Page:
have been possible had they stuck with the 1898 arrival date; these
data were repeated in the 1920 census. One might think the difference
represents a subterfuge to enable them to become citizens a little
earlier than the calendar would otherwise warrant.

Oddly enough however, a thorough search of the records of the various
courts by which they might have been naaturalized (conducted by
another of their grandchildren who is an attorney practicing in those
courts) failed to find any evidence of naturalization whatever.

You can tell an enumerator anything, and he will write it down; that's
the nature of censuses. Census data needs to be confirmed by an
independent source of the same information.

--
Stan Goodman, Qiryat Tiv'on, Israel

Searching:
NEACHOWICZ/NOACHOWICZ, NEJMAN/NAJMAN, SURALSKI: >from Lomza Gubernia
ISMACH: >from Lomza Gubernia, Galicia, and Ukraina
HERTANU, ABRAMOVICI, LAUER: >from Dorohoi District, Romania
GRISARU, VATARU: >from Iasi, Dorohoi, and Mileanca, Romania

See my interactive family tree (requires Java 1.1.6 or better). the URL is:
http://www.hashkedim.com

For reasons connected with anti-spam/junk security, the return address is
not valid. To communicate with me, please visit my website (see the URL
above -- no Java required for this purpose) and fill in the email form there.


Re: Best approach to determining port of entry to US #general

Lisa Lepore <llepore@...>
 

Hi Judith -

There is excellent information about the US naturalization process
at the NARA website.
http://www.archives.gov/genealogy/naturalization/naturalization.html

Generally, a person had to live in the US for 2 yrs before being eligible
to file a declaration of intent, then wait an additional 3 years before the
process could be finalized. Over the years, these requirements were
changed, and there were different rules for women and minors.

A good book on the subject is They Became Americans, by Loretto Szucs.

Not all people who filed a declaration of intent followed through
to become a citizen. My 2nd great grandfather never became
a citizen although he did file a declaration 1899.

As far as the dates given by our ancestors in census and other
records, we can't always rely on them to be correct.

The best we can do is use these dates as a guideline to finding
the passenger records, then branch out systematically to other
years and other locations. Unfortunately, there were many ports
in addition to Ellis Island where they could have arrived. Although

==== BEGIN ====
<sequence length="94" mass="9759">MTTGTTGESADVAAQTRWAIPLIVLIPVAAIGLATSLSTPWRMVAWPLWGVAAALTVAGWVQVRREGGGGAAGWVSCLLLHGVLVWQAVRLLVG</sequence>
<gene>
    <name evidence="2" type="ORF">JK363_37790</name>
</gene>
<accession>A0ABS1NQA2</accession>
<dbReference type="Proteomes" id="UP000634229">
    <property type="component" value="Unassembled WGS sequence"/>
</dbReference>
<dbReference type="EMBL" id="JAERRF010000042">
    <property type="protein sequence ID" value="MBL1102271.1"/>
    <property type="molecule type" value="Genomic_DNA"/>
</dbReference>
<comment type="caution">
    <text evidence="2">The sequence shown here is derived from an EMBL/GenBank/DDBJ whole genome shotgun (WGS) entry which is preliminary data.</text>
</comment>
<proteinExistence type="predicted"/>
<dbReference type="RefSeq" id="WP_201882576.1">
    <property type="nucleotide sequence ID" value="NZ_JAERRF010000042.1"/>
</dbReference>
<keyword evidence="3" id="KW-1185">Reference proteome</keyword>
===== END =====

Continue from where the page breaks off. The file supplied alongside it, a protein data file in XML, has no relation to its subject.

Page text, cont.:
there are many records on line now, there are also many that are
only on film at NARA, and others which have been lost.

My great grandmother arrived in Providence RI around 1908, but
the records for the Port of Providence at this time do not exist
[or at least they have not been found yet]

Lisa

----- Original Message -----
From: "Judith Lipmanson" <lipmanson@verizon.net>

Alan's post brings up an interesting question: what was the average
amount of time between Declarations of Intent and Petition for
Naturalization -- in NY, app. 1900?

Judith Lipmanson

--
Subject: Re: Best approach to determining port of entry to US

Naturalization Papers. In my own case my GF's Declaration of Intent
(first papers) had the date off by one week, but the Petition for
Naturalization (final papers) had the correct date. In addition to port of
entry, these papers told me the date of arrival, the approximate date of
departure, the name of the ship, where the ship embarked from, the
birthplace of my GF, his birthdate, current residence, occupation, age, his
original name, and his wife's birthyear. For me, most of this was a
treasure trove of new information.
I had also spent much time on the Ellis Island web site with a fruitless
search, until his Naturalization Papers told me he arrived in Boston. With
the info >from his papers I've ordered the passenger list >from my local FHL
branch and it should be arriving any day now.
Alan Glick >>>


JewishGen Discussion Group #JewishGen Re: Re:Re: Best approach to determining port of entry to US #general

Lisa Lepore <llepore@...>
 

Hi Judith -

There is excellent information about the US naturalization process
at the NARA website.
http://www.archives.gov/genealogy/naturalization/naturalization.html

Generally, a person had to live in the US for 2 yrs before being eligible
to file a declaration of intent, then wait an additional 3 years before the
process could be finalized. Over the years, these requirements were